Writer’s Log, November 15th: Responsibility

For the past eight weeks, I’ve been teaching an incredible group of writers. And as much as I hope they’re learning something by listening so generously to me, I suspect I’m the one coming out ahead. Thanks to their questions during our last class, for instance, I found myself articulating something it’s taken me years to fully realize, despite the simplicity of the general idea. It is this: We are 100% responsible for our own writing.

Perhaps that seems 100% obvious. But while most of us, if pressed, might ease our way toward this realization, we oftentimes fail to act on it. Maybe this is because, as writers, we always have potential audiences yammering away in our heads, or we’re always worrying about whether or not agents and publishers will ever look our way, or we’re afraid our mother will find out that the witch in Chapter Three is not fiction after all. Not even a little bit.

But at the end of the day, whether or not we write is up to us. Responsibility, as someone once told me, isn’t just about what we need to take care of – it’s also about how we choose to respond. It’s a little annoying to realize this. I, for one, would much rather pass an afternoon nursing my emotional bruises so tenderly that I ultimately convince myself that I really can’t/shouldn’t write, after all, and that I need to spend the afternoon eating chocolate and staring at a screen because I’m feeling so very sorry for myself. This is delicious work, let me tell you. But ultimately, it sours. Ultimately, it’s far more empowering and invigorating to shut down the pity party and realize this glorious thing: No matter what happens, no matter what anyone says, no matter how many real or imagined rejections I receive, all I have to do to write is pull out a piece of paper and a pencil.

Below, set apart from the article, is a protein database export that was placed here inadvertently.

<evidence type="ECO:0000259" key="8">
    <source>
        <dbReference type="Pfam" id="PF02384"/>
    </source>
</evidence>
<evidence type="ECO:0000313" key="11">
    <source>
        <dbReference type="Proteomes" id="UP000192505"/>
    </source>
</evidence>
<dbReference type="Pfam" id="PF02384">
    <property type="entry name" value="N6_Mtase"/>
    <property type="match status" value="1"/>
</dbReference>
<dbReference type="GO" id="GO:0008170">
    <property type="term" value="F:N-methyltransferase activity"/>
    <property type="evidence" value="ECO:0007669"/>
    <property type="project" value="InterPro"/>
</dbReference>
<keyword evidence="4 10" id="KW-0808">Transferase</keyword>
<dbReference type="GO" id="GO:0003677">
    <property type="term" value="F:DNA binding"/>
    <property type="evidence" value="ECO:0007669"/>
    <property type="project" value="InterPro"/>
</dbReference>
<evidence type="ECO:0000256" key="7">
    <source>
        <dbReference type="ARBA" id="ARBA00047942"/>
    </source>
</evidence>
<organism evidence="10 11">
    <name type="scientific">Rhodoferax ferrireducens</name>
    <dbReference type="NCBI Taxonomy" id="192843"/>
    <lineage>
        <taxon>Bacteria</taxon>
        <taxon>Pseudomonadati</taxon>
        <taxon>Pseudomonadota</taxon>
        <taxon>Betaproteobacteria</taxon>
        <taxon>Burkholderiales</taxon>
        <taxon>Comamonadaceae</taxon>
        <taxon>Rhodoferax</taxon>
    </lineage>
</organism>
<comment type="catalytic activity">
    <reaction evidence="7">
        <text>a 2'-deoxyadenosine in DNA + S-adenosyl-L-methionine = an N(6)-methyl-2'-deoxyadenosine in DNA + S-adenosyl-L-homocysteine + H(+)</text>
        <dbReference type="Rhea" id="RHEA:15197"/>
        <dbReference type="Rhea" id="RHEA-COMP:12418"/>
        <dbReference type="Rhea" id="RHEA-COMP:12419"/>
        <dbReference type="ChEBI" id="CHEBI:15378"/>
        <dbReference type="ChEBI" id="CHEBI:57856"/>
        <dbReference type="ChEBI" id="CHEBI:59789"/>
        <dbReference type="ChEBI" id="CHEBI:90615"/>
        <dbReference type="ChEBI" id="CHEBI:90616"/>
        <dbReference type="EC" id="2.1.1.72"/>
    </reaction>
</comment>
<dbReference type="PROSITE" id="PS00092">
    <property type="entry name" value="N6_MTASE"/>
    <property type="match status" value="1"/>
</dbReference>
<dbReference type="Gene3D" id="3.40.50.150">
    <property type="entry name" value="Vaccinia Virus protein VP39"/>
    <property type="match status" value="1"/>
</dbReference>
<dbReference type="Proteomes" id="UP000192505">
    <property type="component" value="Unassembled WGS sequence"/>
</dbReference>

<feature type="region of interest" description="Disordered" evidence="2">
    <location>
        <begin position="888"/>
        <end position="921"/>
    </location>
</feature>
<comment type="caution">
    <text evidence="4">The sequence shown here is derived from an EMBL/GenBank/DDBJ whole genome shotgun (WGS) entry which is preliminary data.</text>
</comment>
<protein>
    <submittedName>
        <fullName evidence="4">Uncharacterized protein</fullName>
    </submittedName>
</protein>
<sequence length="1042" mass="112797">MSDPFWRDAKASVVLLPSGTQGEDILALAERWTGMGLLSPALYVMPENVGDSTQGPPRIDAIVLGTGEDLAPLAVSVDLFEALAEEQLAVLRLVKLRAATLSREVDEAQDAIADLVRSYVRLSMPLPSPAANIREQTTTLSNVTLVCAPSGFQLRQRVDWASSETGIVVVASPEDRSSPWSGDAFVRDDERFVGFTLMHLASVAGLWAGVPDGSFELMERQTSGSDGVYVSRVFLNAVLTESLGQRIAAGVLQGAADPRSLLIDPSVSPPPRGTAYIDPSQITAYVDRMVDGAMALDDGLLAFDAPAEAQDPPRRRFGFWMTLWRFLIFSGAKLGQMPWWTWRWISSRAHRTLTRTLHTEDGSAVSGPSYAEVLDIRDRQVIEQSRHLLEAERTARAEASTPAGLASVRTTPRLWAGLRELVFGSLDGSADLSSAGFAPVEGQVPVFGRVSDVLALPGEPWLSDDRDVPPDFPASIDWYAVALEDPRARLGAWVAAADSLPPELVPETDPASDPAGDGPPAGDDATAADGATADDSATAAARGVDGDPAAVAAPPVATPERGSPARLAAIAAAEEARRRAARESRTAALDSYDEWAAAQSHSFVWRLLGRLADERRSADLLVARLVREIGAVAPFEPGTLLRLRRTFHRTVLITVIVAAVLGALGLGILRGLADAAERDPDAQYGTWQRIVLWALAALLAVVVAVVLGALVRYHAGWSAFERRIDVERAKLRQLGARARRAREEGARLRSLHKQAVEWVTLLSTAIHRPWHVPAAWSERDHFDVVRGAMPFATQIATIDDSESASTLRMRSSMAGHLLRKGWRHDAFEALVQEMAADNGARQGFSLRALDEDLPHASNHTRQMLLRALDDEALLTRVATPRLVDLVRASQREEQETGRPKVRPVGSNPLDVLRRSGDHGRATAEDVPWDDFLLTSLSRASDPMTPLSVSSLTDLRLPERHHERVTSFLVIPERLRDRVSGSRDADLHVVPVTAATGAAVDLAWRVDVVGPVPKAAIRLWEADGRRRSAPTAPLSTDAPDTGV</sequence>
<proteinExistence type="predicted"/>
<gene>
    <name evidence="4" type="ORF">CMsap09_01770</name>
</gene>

And, as I’ve said so many times before, the more we write, the better the writing becomes. I don’t simply mean that we produce better writing, though that is true. But what counts, what changes our lives is when the writing — the expression of our voices, the discovery of new lines of thought and connection, the relationship to language and communication – gets better. This is worth sacrificing any number of afternoons on the couch, no matter how soft and comforting it might be there. The feeling of new muscles flexing and our hearts beating surely and soundly; this is what it feels like to actually be living our lives.

 

Art: Georgia O’Keefe, White Flower #1

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